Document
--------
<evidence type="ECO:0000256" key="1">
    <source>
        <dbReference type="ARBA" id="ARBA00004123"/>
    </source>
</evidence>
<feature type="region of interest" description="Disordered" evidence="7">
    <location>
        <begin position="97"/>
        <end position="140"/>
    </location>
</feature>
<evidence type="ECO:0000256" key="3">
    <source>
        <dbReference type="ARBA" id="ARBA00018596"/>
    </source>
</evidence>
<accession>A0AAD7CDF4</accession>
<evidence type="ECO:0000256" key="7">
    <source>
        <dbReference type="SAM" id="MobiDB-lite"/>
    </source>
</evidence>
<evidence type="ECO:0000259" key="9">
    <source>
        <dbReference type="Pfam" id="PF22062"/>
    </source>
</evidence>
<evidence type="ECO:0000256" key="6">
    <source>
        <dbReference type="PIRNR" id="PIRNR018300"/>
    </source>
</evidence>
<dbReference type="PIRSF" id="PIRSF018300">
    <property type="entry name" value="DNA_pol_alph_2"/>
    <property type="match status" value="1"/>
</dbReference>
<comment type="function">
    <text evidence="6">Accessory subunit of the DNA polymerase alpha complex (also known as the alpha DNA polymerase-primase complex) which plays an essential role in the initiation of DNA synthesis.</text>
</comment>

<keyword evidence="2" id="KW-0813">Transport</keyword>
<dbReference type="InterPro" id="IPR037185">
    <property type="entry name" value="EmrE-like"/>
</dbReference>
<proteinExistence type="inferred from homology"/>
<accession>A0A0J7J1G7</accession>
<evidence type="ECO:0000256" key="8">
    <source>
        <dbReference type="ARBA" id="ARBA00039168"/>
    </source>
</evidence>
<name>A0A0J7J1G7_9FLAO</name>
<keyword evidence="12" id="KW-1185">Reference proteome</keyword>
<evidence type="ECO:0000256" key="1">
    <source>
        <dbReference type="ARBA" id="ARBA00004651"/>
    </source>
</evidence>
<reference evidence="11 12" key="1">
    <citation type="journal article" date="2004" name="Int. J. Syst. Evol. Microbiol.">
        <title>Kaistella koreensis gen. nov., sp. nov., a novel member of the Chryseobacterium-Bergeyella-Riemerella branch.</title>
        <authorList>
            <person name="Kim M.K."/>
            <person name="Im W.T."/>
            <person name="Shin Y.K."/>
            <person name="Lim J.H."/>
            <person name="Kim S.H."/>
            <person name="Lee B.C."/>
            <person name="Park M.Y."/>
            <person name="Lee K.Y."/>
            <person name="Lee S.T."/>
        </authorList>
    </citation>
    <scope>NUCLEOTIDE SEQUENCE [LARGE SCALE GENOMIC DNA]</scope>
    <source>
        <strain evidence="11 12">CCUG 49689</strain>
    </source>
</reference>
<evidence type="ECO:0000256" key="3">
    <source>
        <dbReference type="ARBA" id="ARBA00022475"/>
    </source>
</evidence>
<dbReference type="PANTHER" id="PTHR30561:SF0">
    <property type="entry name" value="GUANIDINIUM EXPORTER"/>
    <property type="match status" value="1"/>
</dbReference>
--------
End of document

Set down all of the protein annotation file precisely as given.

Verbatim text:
<evidence type="ECO:0000256" key="1">
    <source>
        <dbReference type="ARBA" id="ARBA00004123"/>
    </source>
</evidence>
<feature type="region of interest" description="Disordered" evidence="7">
    <location>
        <begin position="97"/>
        <end position="140"/>
    </location>
</feature>
<evidence type="ECO:0000256" key="3">
    <source>
        <dbReference type="ARBA" id="ARBA00018596"/>
    </source>
</evidence>
<accession>A0AAD7CDF4</accession>
<evidence type="ECO:0000256" key="7">
    <source>
        <dbReference type="SAM" id="MobiDB-lite"/>
    </source>
</evidence>
<evidence type="ECO:0000259" key="9">
    <source>
        <dbReference type="Pfam" id="PF22062"/>
    </source>
</evidence>
<evidence type="ECO:0000256" key="6">
    <source>
        <dbReference type="PIRNR" id="PIRNR018300"/>
    </source>
</evidence>
<dbReference type="PIRSF" id="PIRSF018300">
    <property type="entry name" value="DNA_pol_alph_2"/>
    <property type="match status" value="1"/>
</dbReference>
<comment type="function">
    <text evidence="6">Accessory subunit of the DNA polymerase alpha complex (also known as the alpha DNA polymerase-primase complex) which plays an essential role in the initiation of DNA synthesis.</text>
</comment>

<keyword evidence="2" id="KW-0813">Transport</keyword>
<dbReference type="InterPro" id="IPR037185">
    <property type="entry name" value="EmrE-like"/>
</dbReference>
<proteinExistence type="inferred from homology"/>
<accession>A0A0J7J1G7</accession>
<evidence type="ECO:0000256" key="8">
    <source>
        <dbReference type="ARBA" id="ARBA00039168"/>
    </source>
</evidence>
<name>A0A0J7J1G7_9FLAO</name>
<keyword evidence="12" id="KW-1185">Reference proteome</keyword>
<evidence type="ECO:0000256" key="1">
    <source>
        <dbReference type="ARBA" id="ARBA00004651"/>
    </source>
</evidence>
<reference evidence="11 12" key="1">
    <citation type="journal article" date="2004" name="Int. J. Syst. Evol. Microbiol.">
        <title>Kaistella koreensis gen. nov., sp. nov., a novel member of the Chryseobacterium-Bergeyella-Riemerella branch.</title>
        <authorList>
            <person name="Kim M.K."/>
            <person name="Im W.T."/>
            <person name="Shin Y.K."/>
            <person name="Lim J.H."/>
            <person name="Kim S.H."/>
            <person name="Lee B.C."/>
            <person name="Park M.Y."/>
            <person name="Lee K.Y."/>
            <person name="Lee S.T."/>
        </authorList>
    </citation>
    <scope>NUCLEOTIDE SEQUENCE [LARGE SCALE GENOMIC DNA]</scope>
    <source>
        <strain evidence="11 12">CCUG 49689</strain>
    </source>
</reference>
<evidence type="ECO:0000256" key="3">
    <source>
        <dbReference type="ARBA" id="ARBA00022475"/>
    </source>
</evidence>
<dbReference type="PANTHER" id="PTHR30561:SF0">
    <property type="entry name" value="GUANIDINIUM EXPORTER"/>
    <property type="match status" value="1"/>
</dbReference>